Age-related eye diseases, such as cataracts, macular degeneration, and glaucoma, are becoming more prevalent each year. The number of people affected by these aging vision problems continues to grow. According to the CDC, approximately 20.5 million people over the age of 40 in the U.S. have cataracts. Experts expect this number will increase to 30 million by 2028 — a staggering 50 percent increase. Three million people have glaucoma and another three million will be diagnosed with macular degeneration this year.
Those are some serious numbers and it’s important to understand what can be done to try to lower them. While many eye problems cannot be completely cured, there are some that can be prevented or have their onset delayed or severity lessened. You can lower your risk for developing these eye problems by making a few lifestyle changes and scheduling regular eye exams.
No age group is exempt from eye disease. We all have to be careful, and that includes the very elderly, Baby Boomers, GenX-ers, Millennials and sadly, even children. But alarmingly, people are developing eye and vision problems such as cataracts at younger ages now. Macular degeneration can affect younger patients, as well. That’s why it’s especially important to take precautions as early as possible to ensure your eyes remain healthy and strong for as long as possible.
Most Common Aging Vision Problems
Cataracts, glaucoma, and macular degeneration are among the most common eye problems that aging people deal with each year. While each of these problems is generally thought to be associated with older age, younger people can develop them, too.
Young people can develop cataracts, especially if they are already nearsighted. The blurry vision that is caused by cataracts can be managed at first by changing your eyeglass prescription. However, as the condition progresses, it may cause interference with being able to perform day-to-day activities. At that point, surgery may be necessary to correct the problem.
Is Surgery the Answer… or Even a Possibility?
Cataract surgery is a very common procedure. It can be completed in as little as 30 minutes in a doctor’s office and it’s considered to be extremely safe. The doctor will go in and remove the cataract and then replace it with an artificial lens, which can be adjusted to correct your vision. This surgery has a high success rate. Most people who have the surgery performed report that they can actually see better after the surgery than they have in a long time.
Unfortunately, there isn’t such a successful fix for glaucoma, which is caused by damage to the optic nerve. Glaucoma can cause vision loss and is the leading cause of blindness. One warning sign is a decline in peripheral vision in one or both eyes. There is no way to reverse the effects of the disease, but it is possible to delay its progression. The first step is to have regular eye exams to monitor the glaucoma and to check for any additional vision problems. The test for glaucoma is quick and painless. The doctor will have you rest your face in a device that measures the pressure in your eyes.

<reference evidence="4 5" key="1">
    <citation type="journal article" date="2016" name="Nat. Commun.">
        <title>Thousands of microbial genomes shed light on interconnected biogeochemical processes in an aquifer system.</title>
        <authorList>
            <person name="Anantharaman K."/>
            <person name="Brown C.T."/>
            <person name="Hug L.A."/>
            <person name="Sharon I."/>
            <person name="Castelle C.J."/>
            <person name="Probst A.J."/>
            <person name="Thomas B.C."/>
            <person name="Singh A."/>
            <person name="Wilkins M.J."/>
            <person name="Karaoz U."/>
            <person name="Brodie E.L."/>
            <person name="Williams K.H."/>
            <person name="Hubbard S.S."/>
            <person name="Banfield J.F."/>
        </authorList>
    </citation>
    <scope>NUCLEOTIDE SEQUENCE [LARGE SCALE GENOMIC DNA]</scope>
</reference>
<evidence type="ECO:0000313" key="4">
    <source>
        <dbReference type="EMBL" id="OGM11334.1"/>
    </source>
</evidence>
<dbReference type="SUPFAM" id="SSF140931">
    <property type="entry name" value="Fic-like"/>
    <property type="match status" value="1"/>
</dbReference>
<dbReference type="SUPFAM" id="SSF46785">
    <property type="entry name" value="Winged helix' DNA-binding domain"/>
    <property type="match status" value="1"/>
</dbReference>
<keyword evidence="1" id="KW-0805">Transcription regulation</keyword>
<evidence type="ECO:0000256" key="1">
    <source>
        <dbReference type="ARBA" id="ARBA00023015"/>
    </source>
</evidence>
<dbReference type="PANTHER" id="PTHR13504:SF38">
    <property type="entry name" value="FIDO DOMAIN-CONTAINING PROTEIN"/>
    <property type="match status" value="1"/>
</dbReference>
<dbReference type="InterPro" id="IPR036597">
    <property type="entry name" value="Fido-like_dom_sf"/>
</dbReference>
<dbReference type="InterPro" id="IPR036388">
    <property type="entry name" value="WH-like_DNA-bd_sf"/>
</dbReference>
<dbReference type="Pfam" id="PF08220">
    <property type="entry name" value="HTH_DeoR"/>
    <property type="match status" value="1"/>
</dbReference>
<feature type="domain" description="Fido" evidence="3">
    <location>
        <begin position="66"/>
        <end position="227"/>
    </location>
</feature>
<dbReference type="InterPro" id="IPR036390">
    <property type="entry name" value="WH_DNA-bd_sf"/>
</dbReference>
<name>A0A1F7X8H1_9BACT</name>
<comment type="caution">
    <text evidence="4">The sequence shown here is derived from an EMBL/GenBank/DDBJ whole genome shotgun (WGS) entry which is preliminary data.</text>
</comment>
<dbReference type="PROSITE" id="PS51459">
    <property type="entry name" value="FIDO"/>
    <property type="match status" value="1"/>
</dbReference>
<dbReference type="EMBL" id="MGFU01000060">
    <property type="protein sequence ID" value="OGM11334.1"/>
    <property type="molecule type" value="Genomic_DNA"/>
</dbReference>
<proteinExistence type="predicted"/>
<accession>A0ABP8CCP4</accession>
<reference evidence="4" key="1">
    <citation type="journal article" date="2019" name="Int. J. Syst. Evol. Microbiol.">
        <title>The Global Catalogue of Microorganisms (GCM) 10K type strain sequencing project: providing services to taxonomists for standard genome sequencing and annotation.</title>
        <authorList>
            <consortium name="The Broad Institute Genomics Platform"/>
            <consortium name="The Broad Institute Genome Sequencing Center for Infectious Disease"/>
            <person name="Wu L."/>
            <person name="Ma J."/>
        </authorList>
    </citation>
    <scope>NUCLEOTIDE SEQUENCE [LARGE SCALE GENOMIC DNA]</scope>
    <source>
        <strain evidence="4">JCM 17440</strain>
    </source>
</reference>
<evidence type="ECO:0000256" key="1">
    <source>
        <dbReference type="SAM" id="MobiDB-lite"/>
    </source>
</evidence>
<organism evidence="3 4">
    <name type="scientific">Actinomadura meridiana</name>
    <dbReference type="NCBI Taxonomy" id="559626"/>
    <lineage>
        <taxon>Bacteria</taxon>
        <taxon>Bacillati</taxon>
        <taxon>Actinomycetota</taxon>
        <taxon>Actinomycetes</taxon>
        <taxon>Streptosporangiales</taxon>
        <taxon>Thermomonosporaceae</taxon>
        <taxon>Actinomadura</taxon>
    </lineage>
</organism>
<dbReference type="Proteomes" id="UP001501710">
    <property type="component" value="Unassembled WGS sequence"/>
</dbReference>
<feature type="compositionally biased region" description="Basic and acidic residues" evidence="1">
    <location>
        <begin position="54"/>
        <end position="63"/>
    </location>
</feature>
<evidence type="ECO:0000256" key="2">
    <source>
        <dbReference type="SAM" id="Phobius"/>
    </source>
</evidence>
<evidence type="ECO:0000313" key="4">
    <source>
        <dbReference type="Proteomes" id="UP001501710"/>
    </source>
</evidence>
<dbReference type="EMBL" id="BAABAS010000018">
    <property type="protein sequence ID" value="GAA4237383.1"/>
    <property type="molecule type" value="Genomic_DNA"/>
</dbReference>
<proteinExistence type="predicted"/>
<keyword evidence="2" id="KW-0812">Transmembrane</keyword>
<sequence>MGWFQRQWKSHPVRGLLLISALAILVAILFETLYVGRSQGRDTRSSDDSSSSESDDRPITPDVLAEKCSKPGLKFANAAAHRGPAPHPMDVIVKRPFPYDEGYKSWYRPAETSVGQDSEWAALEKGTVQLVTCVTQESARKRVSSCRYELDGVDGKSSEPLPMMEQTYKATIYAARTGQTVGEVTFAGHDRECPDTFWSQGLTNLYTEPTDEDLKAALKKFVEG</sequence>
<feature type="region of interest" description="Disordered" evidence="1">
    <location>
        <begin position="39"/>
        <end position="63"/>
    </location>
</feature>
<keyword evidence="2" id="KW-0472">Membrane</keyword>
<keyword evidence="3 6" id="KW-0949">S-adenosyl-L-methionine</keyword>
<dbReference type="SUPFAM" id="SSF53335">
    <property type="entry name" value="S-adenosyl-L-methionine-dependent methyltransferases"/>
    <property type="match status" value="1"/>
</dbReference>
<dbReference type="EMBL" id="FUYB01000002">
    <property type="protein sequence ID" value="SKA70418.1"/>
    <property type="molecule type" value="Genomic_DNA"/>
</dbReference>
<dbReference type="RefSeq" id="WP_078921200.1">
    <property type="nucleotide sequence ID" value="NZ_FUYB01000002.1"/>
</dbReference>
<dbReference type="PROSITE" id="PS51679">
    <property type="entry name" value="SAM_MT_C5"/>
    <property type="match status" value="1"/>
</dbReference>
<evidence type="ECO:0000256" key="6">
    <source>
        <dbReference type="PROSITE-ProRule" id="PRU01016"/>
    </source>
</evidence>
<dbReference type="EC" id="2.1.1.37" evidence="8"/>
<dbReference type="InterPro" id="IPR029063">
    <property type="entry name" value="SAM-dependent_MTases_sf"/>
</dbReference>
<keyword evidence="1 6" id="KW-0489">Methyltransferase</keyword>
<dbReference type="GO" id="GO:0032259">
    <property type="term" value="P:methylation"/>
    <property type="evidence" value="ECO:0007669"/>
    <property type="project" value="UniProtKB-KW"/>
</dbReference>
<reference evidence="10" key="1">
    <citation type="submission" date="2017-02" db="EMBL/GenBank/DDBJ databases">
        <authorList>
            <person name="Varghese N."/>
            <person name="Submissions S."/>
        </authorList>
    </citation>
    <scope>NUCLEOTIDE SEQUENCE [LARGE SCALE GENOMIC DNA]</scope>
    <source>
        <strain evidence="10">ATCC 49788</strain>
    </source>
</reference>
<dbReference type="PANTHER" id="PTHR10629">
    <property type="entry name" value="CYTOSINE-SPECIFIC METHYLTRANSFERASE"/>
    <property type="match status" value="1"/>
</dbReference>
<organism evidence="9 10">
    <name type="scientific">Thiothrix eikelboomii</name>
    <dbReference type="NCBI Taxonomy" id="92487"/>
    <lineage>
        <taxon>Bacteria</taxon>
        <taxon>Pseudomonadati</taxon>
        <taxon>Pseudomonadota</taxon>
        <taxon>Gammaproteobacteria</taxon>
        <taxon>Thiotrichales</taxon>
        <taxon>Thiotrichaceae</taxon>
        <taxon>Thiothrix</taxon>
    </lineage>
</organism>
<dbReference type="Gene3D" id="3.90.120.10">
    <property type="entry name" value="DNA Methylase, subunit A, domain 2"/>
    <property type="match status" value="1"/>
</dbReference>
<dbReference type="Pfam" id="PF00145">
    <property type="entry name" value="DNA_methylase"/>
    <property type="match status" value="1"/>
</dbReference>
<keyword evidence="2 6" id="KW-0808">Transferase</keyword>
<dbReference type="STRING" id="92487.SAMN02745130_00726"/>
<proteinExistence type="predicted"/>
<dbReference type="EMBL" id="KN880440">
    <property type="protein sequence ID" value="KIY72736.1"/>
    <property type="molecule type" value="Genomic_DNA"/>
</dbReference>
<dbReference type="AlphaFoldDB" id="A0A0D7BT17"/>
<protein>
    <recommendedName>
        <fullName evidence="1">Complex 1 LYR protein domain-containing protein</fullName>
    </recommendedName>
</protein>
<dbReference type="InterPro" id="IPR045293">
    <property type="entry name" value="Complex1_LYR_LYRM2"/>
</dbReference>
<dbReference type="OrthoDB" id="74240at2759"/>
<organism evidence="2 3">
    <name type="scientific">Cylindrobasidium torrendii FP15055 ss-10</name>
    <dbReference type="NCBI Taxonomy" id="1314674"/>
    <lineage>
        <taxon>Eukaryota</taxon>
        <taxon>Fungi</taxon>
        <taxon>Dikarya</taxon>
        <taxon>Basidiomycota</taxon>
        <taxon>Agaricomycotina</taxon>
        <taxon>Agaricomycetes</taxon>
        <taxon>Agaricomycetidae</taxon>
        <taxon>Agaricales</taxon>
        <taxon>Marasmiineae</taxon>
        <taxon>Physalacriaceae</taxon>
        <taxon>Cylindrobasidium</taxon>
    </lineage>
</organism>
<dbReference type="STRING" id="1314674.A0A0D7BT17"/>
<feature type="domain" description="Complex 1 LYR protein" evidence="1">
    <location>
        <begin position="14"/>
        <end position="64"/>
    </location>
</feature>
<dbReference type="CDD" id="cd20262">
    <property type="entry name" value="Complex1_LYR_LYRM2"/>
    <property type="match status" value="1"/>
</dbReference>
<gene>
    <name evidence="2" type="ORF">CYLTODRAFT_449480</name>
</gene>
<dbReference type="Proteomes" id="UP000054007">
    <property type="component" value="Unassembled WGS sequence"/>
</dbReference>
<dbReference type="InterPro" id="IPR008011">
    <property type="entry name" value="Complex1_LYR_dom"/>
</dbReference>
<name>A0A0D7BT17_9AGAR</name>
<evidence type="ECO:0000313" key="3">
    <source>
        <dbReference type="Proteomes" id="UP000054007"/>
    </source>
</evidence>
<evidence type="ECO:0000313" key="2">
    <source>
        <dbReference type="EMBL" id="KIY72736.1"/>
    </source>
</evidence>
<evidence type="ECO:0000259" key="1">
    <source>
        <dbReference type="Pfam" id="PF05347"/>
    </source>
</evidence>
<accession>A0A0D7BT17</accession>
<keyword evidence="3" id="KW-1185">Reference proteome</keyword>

It is recommended by the Mayo Clinic that you have an eye exam every two to four years between the ages of 40-54. If you are between 55-60, the frequency increases to every one to three years and every one to two years for age 65 and older. If you are at risk for developing age-related eye diseases or glaucoma, you should be seen more frequently.
It is important to stick to these recommendations so that glaucoma can be detected as early as possible. That way, treatments can begin to delay the progression of the disease. Eye drops may help relieve pressure on the eyes or sometimes surgery or laser treatment can help reduce the pressure.
With age-related macular degeneration, the retinal cells begin to deteriorate and can lead to vision loss and blindness. However, when the disease is caught early, it is possible to maintain good vision with proper treatment. Treatment depends on whether you have dry or wet macular degeneration.
Preserving Your Eyesight
Other than receiving regular eye exams and getting treatments for any existing eye problems, you can stave off eye diseases with proper nutrition. Eating foods that contain antioxidants including vitamins A and E, lutein, beta carotene, copper, zeaxanthine and zinc, can boost your eye health and improve your vision. In addition to eating foods that contain these nutrients, you can also take daily vitamin supplements to ensure you are getting the needed amounts of each of these nutrients. In fact, nutritional therapy is a recommended treatment for dry macular degeneration.
Stay vigilant! You should also pay special attention to any changes in your vision. If your vision becomes blurry or you begin seeing spots or anything else unusual, see your eye doctor for an exam as there may be a problem. If you are a smoker, quitting will decrease your risk of developing eye diseases and other vision problems. Losing weight if you are obese and controlling high blood pressure or blood sugars if you’re diabetic will also decrease your risks. Always protect your eyes from the sun with UV-blocking sunglasses. These lifestyle tweaks can make a huge difference.
Don’t Become Another Statistic!
There are many factors that can cause these eye disorders. While the most commonly-associated culprits are age and chronic conditions like hypertension and diabetes, there are other causes. Among those are heredity, excessive use of steroids, high consumption of alcohol and over-exposure to sunlight.
You can prevent or at least stave off the onset of these conditions by taking steps to save your eyesight. If more people who take care of their eye health to preserve their vision for as long a possible, the number of incidents of eye diseases, loss of vision, and blindness will decrease. Do everything you can to protect your precious eyesight — regardless of your age!